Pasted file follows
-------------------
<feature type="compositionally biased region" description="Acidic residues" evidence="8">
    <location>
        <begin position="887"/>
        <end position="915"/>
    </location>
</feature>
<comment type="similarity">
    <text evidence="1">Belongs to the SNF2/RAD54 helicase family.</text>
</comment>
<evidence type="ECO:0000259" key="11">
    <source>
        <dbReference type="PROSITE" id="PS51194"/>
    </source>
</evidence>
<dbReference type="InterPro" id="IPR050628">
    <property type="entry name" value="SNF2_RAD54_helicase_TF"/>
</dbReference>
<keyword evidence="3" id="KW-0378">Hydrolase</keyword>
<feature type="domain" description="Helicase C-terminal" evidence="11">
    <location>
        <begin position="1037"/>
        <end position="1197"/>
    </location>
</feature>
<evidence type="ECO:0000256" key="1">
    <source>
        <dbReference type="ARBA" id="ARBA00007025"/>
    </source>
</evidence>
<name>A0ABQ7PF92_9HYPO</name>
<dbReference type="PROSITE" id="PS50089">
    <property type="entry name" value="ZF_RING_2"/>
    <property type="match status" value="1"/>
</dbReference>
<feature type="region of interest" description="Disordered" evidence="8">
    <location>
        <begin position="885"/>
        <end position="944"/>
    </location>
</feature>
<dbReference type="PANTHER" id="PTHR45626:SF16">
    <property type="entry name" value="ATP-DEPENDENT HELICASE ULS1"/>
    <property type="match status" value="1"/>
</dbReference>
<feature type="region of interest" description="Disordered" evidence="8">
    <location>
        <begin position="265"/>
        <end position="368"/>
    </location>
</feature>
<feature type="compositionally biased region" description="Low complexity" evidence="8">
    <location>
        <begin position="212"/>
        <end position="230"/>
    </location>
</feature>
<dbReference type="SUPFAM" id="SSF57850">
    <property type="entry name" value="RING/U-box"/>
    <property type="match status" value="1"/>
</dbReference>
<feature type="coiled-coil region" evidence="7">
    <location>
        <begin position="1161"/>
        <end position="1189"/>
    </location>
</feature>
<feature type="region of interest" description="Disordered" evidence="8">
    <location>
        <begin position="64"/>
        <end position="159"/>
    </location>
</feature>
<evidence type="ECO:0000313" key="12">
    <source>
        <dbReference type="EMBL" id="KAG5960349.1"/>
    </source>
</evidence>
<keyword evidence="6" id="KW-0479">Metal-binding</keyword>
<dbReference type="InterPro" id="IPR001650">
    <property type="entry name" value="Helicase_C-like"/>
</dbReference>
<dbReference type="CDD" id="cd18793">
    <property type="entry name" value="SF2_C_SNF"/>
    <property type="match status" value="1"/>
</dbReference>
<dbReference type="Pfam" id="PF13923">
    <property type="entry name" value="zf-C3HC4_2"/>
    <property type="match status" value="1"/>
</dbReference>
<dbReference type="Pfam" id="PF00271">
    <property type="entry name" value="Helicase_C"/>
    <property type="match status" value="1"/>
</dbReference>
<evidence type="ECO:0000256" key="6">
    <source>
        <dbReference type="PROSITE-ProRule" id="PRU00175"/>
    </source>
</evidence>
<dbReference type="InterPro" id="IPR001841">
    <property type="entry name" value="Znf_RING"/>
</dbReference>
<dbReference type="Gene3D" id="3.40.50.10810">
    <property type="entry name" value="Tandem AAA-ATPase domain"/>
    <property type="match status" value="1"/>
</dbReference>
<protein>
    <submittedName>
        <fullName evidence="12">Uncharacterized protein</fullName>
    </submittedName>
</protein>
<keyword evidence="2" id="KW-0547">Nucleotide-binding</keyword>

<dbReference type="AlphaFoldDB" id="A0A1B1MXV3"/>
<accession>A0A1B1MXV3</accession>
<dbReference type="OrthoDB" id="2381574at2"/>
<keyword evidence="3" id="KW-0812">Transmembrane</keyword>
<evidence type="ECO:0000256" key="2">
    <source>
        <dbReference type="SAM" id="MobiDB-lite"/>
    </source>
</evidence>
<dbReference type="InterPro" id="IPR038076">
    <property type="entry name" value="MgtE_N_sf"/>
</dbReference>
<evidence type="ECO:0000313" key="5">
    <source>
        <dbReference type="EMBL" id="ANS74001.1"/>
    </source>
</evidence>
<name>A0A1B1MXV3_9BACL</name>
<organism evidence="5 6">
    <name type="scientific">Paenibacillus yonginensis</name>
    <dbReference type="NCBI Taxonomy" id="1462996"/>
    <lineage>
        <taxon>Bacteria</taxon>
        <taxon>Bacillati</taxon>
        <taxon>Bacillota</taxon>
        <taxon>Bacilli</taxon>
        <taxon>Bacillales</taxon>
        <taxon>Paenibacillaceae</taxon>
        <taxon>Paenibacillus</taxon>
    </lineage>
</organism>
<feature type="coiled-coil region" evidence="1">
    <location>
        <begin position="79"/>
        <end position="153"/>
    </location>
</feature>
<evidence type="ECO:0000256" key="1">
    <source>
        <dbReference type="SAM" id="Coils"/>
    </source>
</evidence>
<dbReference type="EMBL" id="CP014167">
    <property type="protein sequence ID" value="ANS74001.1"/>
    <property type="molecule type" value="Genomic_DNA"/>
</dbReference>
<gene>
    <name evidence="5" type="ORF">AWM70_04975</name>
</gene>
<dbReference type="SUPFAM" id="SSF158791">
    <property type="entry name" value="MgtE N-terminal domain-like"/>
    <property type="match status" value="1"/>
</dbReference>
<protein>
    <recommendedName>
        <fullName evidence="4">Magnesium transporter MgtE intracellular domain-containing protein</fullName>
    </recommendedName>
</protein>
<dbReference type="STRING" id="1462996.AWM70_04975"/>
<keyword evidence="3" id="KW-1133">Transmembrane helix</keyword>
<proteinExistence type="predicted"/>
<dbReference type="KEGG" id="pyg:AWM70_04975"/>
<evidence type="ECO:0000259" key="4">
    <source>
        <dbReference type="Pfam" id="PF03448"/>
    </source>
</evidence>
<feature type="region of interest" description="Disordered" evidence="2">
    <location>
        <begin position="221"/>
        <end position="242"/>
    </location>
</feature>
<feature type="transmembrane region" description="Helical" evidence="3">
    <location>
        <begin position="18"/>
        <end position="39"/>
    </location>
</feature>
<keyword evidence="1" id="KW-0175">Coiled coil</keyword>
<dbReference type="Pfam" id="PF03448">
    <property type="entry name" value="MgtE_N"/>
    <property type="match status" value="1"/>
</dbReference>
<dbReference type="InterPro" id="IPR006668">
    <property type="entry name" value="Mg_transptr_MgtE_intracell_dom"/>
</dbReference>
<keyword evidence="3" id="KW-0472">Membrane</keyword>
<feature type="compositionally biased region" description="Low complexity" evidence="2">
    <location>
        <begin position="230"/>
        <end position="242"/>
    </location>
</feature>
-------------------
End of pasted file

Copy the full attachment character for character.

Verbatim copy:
<feature type="compositionally biased region" description="Acidic residues" evidence="8">
    <location>
        <begin position="887"/>
        <end position="915"/>
    </location>
</feature>
<comment type="similarity">
    <text evidence="1">Belongs to the SNF2/RAD54 helicase family.</text>
</comment>
<evidence type="ECO:0000259" key="11">
    <source>
        <dbReference type="PROSITE" id="PS51194"/>
    </source>
</evidence>
<dbReference type="InterPro" id="IPR050628">
    <property type="entry name" value="SNF2_RAD54_helicase_TF"/>
</dbReference>
<keyword evidence="3" id="KW-0378">Hydrolase</keyword>
<feature type="domain" description="Helicase C-terminal" evidence="11">
    <location>
        <begin position="1037"/>
        <end position="1197"/>
    </location>
</feature>
<evidence type="ECO:0000256" key="1">
    <source>
        <dbReference type="ARBA" id="ARBA00007025"/>
    </source>
</evidence>
<name>A0ABQ7PF92_9HYPO</name>
<dbReference type="PROSITE" id="PS50089">
    <property type="entry name" value="ZF_RING_2"/>
    <property type="match status" value="1"/>
</dbReference>
<feature type="region of interest" description="Disordered" evidence="8">
    <location>
        <begin position="885"/>
        <end position="944"/>
    </location>
</feature>
<dbReference type="PANTHER" id="PTHR45626:SF16">
    <property type="entry name" value="ATP-DEPENDENT HELICASE ULS1"/>
    <property type="match status" value="1"/>
</dbReference>
<feature type="region of interest" description="Disordered" evidence="8">
    <location>
        <begin position="265"/>
        <end position="368"/>
    </location>
</feature>
<feature type="compositionally biased region" description="Low complexity" evidence="8">
    <location>
        <begin position="212"/>
        <end position="230"/>
    </location>
</feature>
<dbReference type="SUPFAM" id="SSF57850">
    <property type="entry name" value="RING/U-box"/>
    <property type="match status" value="1"/>
</dbReference>
<feature type="coiled-coil region" evidence="7">
    <location>
        <begin position="1161"/>
        <end position="1189"/>
    </location>
</feature>
<feature type="region of interest" description="Disordered" evidence="8">
    <location>
        <begin position="64"/>
        <end position="159"/>
    </location>
</feature>
<evidence type="ECO:0000313" key="12">
    <source>
        <dbReference type="EMBL" id="KAG5960349.1"/>
    </source>
</evidence>
<keyword evidence="6" id="KW-0479">Metal-binding</keyword>
<dbReference type="InterPro" id="IPR001650">
    <property type="entry name" value="Helicase_C-like"/>
</dbReference>
<dbReference type="CDD" id="cd18793">
    <property type="entry name" value="SF2_C_SNF"/>
    <property type="match status" value="1"/>
</dbReference>
<dbReference type="Pfam" id="PF13923">
    <property type="entry name" value="zf-C3HC4_2"/>
    <property type="match status" value="1"/>
</dbReference>
<dbReference type="Pfam" id="PF00271">
    <property type="entry name" value="Helicase_C"/>
    <property type="match status" value="1"/>
</dbReference>
<evidence type="ECO:0000256" key="6">
    <source>
        <dbReference type="PROSITE-ProRule" id="PRU00175"/>
    </source>
</evidence>
<dbReference type="InterPro" id="IPR001841">
    <property type="entry name" value="Znf_RING"/>
</dbReference>
<dbReference type="Gene3D" id="3.40.50.10810">
    <property type="entry name" value="Tandem AAA-ATPase domain"/>
    <property type="match status" value="1"/>
</dbReference>
<protein>
    <submittedName>
        <fullName evidence="12">Uncharacterized protein</fullName>
    </submittedName>
</protein>
<keyword evidence="2" id="KW-0547">Nucleotide-binding</keyword>

<dbReference type="AlphaFoldDB" id="A0A1B1MXV3"/>
<accession>A0A1B1MXV3</accession>
<dbReference type="OrthoDB" id="2381574at2"/>
<keyword evidence="3" id="KW-0812">Transmembrane</keyword>
<evidence type="ECO:0000256" key="2">
    <source>
        <dbReference type="SAM" id="MobiDB-lite"/>
    </source>
</evidence>
<dbReference type="InterPro" id="IPR038076">
    <property type="entry name" value="MgtE_N_sf"/>
</dbReference>
<evidence type="ECO:0000313" key="5">
    <source>
        <dbReference type="EMBL" id="ANS74001.1"/>
    </source>
</evidence>
<name>A0A1B1MXV3_9BACL</name>
<organism evidence="5 6">
    <name type="scientific">Paenibacillus yonginensis</name>
    <dbReference type="NCBI Taxonomy" id="1462996"/>
    <lineage>
        <taxon>Bacteria</taxon>
        <taxon>Bacillati</taxon>
        <taxon>Bacillota</taxon>
        <taxon>Bacilli</taxon>
        <taxon>Bacillales</taxon>
        <taxon>Paenibacillaceae</taxon>
        <taxon>Paenibacillus</taxon>
    </lineage>
</organism>
<feature type="coiled-coil region" evidence="1">
    <location>
        <begin position="79"/>
        <end position="153"/>
    </location>
</feature>
<evidence type="ECO:0000256" key="1">
    <source>
        <dbReference type="SAM" id="Coils"/>
    </source>
</evidence>
<dbReference type="EMBL" id="CP014167">
    <property type="protein sequence ID" value="ANS74001.1"/>
    <property type="molecule type" value="Genomic_DNA"/>
</dbReference>
<gene>
    <name evidence="5" type="ORF">AWM70_04975</name>
</gene>
<dbReference type="SUPFAM" id="SSF158791">
    <property type="entry name" value="MgtE N-terminal domain-like"/>
    <property type="match status" value="1"/>
</dbReference>
<protein>
    <recommendedName>
        <fullName evidence="4">Magnesium transporter MgtE intracellular domain-containing protein</fullName>
    </recommendedName>
</protein>
<dbReference type="STRING" id="1462996.AWM70_04975"/>
<keyword evidence="3" id="KW-1133">Transmembrane helix</keyword>
<proteinExistence type="predicted"/>
<dbReference type="KEGG" id="pyg:AWM70_04975"/>
<evidence type="ECO:0000259" key="4">
    <source>
        <dbReference type="Pfam" id="PF03448"/>
    </source>
</evidence>
<feature type="region of interest" description="Disordered" evidence="2">
    <location>
        <begin position="221"/>
        <end position="242"/>
    </location>
</feature>
<feature type="transmembrane region" description="Helical" evidence="3">
    <location>
        <begin position="18"/>
        <end position="39"/>
    </location>
</feature>
<keyword evidence="1" id="KW-0175">Coiled coil</keyword>
<dbReference type="Pfam" id="PF03448">
    <property type="entry name" value="MgtE_N"/>
    <property type="match status" value="1"/>
</dbReference>
<dbReference type="InterPro" id="IPR006668">
    <property type="entry name" value="Mg_transptr_MgtE_intracell_dom"/>
</dbReference>
<keyword evidence="3" id="KW-0472">Membrane</keyword>
<feature type="compositionally biased region" description="Low complexity" evidence="2">
    <location>
        <begin position="230"/>
        <end position="242"/>
    </location>
</feature>